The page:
How To Choose A Lawyer To Help With Your Personal Injury Case?
The first contact an individual likely has following an accident is a police officer or medical professional. Without question, the next person to contact should be an attorney. In law school lawyers learn that many trials are won by selecting the right jury. The same is true for clients: your case can be won or lost by selecting the right attorney. Below are a few considerations and concerns every person with a personal injury claim should know when selecting counsel.
Specialty And Experience With Personal Injury
It may come as a surprise, but all attorneys complete nearly identical educational requirements regardless of their practice. Thus, it takes time for an attorney to become familiar with an area of law and how that type of lawsuit works in a specific state. Personal injury is no exception. Experience with personal injuries cases ensures that the lawyer knows what to do, when to do it, and how to correctly value a claim. Being unfamiliar or uncomfortable with any of these can result in disaster. So how can a potential client be sure an attorney has such experience?
The advent of technology has made gathering information about a lawyer easier than ever before. Consulting an attorney’s website is a great place to begin. The website should describe the attorney or firm, what areas of practices they regular work in, and provide helpful additional information. Looking at the nature of the practice is very insightful. A law firm offers multiple attorneys and support staff to litigate your claim, likely minimizing the risk of missing a deadline or being unfamiliar with an area of the law. This is even stronger in a firm where the attorneys work closely together, rather than in units or sections that large firms often employ. Also, information that describes the firm’s areas of practice are useful tools. Read through some of this material, and decide if the firm appears to know its craft.
A website alone shouldn’t be the basis for selecting counsel, however. Arranging a meeting or telephone conference should also be done. This allows for the individual to talk directly with a representative of the firm. Kansas Rule of Professional Conduct 1.1 requires that an attorney have “competence” in the area of law representing a client covers. A potential client should not be embarrassed to ask if a lawyer has such competence through experience or by some other means. Asking about strengths and weaknesses of the individual’s claim is also a good way to assess a lawyer’s knowledge of the area of law.
Perhaps one of the most important skills for a personal injury lawyer is that of trial experience. Trials require an incredible amount of preparation and ability to act quickly. Much of this know-how can only be acquired through actual trial practice. Thus, the experience an attorney has trying cases should be a factor to consider in selecting counsel. Trial results are an obvious way to measure this strength, but settlements an attorney or firm has obtained should also be considered. The ability to successfully try cases will generally result in opposing counsel being more willing to settle claims, meaning larger settlements as well as verdicts. Thus, this single skill can be a great advantage in achieving a settlement, as well as prevailing at trial.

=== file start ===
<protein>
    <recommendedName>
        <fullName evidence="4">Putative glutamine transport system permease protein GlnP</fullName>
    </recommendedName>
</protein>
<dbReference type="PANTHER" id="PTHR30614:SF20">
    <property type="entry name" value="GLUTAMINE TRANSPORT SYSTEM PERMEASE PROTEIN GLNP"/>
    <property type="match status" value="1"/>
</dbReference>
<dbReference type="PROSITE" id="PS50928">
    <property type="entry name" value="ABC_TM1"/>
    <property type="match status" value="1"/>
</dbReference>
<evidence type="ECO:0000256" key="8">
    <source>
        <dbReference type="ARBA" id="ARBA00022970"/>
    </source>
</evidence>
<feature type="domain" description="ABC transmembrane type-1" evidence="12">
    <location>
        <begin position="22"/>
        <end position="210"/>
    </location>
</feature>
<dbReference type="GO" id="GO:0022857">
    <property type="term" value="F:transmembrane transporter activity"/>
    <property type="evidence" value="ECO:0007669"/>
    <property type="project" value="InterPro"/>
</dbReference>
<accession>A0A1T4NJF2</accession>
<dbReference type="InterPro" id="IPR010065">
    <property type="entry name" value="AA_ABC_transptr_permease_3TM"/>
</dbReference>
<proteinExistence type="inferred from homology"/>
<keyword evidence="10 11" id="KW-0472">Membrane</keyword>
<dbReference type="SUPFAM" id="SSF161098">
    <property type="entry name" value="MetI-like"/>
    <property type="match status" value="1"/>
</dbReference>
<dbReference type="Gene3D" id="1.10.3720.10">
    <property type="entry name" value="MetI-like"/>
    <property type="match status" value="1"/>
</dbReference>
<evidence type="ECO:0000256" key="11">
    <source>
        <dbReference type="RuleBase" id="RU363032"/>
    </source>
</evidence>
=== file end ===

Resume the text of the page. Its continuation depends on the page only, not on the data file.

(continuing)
Communication is another key skill for a personal injury attorney. An attorney should be available to his or her clients, and able to communicate clearly to them. You can gain a strong indication of an attorney’s communication skills by simple interactions. First, checking the firm’s website can give you a strong indication of the ability of the attorneys to communicate. If the information on the website is difficult to follow, read, or understand, the communication skills of the attorney are suspect. Also consider the meeting or conference call with the attorney. Were they able to answer all your questions and make you feel comfortable and confident in the answers given? These same communications skills are what allow attorneys to persuade a judge to make rulings in his or her favor and to convince a jury to trust the witnesses and evidence presented at trial. One final consideration should be the lines of communication. If the attorney gives you a business card, does it have an email address and phone number? Multiple lines of communication indicate that the attorney will be available when needed, rather than absentee when a client has a pressing question or concern.
A final consideration when selecting an attorney is likely the most obvious: costs. Some attorneys operate by billing per hour. However, confident trial attorneys tend to use contingency fee agreements. These agreements allow a client to pay the attorney from the recovery the client gets. Thus, the bigger the recovery the more the client and the attorney make. Contingency fees vary based on the complexity of cases, but any fee that yields 45% or more to an attorney is generally considered high. A contingency fee agreement should be a straight-forward, easily-understood contract. Fees (which result from various costs, such a filing a case with the court or hiring an expert) should be taken out of the recovery. A contingency fee is the ultimate statement of confidence by a lawyer in his or her skills, because without a recovery the attorney’s time will be uncompensated. Clients rightfully prefer this arraignment over hourly fees in personal injury litigation. It shows confidence on the part of the attorney and is the easiest means of paying for legal services.
For more information on the next step of the Personal Injury Trial Process, please see the below link.
Get your questions answered - call me for your free, 20-minute phone consultation (913) 451-9500.